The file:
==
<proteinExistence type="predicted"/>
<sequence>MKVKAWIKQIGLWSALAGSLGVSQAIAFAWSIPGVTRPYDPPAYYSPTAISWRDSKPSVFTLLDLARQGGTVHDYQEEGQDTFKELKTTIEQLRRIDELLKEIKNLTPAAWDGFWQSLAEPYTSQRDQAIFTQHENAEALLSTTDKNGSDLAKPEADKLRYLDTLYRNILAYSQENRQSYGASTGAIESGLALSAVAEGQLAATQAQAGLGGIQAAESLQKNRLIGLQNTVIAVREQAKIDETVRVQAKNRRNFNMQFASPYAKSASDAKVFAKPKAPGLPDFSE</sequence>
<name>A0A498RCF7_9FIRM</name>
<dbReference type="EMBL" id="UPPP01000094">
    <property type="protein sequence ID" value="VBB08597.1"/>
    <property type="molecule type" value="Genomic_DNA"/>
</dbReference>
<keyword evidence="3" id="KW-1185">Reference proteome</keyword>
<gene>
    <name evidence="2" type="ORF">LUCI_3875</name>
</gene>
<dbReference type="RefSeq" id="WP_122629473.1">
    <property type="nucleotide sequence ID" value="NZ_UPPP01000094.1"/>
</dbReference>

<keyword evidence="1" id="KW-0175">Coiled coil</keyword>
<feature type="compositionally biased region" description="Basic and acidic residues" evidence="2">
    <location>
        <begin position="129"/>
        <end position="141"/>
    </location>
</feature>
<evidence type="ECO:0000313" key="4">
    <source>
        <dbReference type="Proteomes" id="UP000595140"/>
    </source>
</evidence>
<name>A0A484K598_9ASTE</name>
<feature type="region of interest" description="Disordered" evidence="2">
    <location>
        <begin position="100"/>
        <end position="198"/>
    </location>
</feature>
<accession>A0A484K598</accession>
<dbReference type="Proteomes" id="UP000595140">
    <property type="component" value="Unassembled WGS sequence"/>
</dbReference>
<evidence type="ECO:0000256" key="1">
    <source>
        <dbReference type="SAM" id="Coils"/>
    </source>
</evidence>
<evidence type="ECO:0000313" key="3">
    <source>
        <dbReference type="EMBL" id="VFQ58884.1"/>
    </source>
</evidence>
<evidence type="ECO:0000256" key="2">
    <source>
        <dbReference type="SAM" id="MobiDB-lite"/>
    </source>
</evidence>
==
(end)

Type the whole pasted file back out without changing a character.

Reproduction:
<proteinExistence type="predicted"/>
<sequence>MKVKAWIKQIGLWSALAGSLGVSQAIAFAWSIPGVTRPYDPPAYYSPTAISWRDSKPSVFTLLDLARQGGTVHDYQEEGQDTFKELKTTIEQLRRIDELLKEIKNLTPAAWDGFWQSLAEPYTSQRDQAIFTQHENAEALLSTTDKNGSDLAKPEADKLRYLDTLYRNILAYSQENRQSYGASTGAIESGLALSAVAEGQLAATQAQAGLGGIQAAESLQKNRLIGLQNTVIAVREQAKIDETVRVQAKNRRNFNMQFASPYAKSASDAKVFAKPKAPGLPDFSE</sequence>
<name>A0A498RCF7_9FIRM</name>
<dbReference type="EMBL" id="UPPP01000094">
    <property type="protein sequence ID" value="VBB08597.1"/>
    <property type="molecule type" value="Genomic_DNA"/>
</dbReference>
<keyword evidence="3" id="KW-1185">Reference proteome</keyword>
<gene>
    <name evidence="2" type="ORF">LUCI_3875</name>
</gene>
<dbReference type="RefSeq" id="WP_122629473.1">
    <property type="nucleotide sequence ID" value="NZ_UPPP01000094.1"/>
</dbReference>

<keyword evidence="1" id="KW-0175">Coiled coil</keyword>
<feature type="compositionally biased region" description="Basic and acidic residues" evidence="2">
    <location>
        <begin position="129"/>
        <end position="141"/>
    </location>
</feature>
<evidence type="ECO:0000313" key="4">
    <source>
        <dbReference type="Proteomes" id="UP000595140"/>
    </source>
</evidence>
<name>A0A484K598_9ASTE</name>
<feature type="region of interest" description="Disordered" evidence="2">
    <location>
        <begin position="100"/>
        <end position="198"/>
    </location>
</feature>
<accession>A0A484K598</accession>
<dbReference type="Proteomes" id="UP000595140">
    <property type="component" value="Unassembled WGS sequence"/>
</dbReference>
<evidence type="ECO:0000256" key="1">
    <source>
        <dbReference type="SAM" id="Coils"/>
    </source>
</evidence>
<evidence type="ECO:0000313" key="3">
    <source>
        <dbReference type="EMBL" id="VFQ58884.1"/>
    </source>
</evidence>
<evidence type="ECO:0000256" key="2">
    <source>
        <dbReference type="SAM" id="MobiDB-lite"/>
    </source>
</evidence>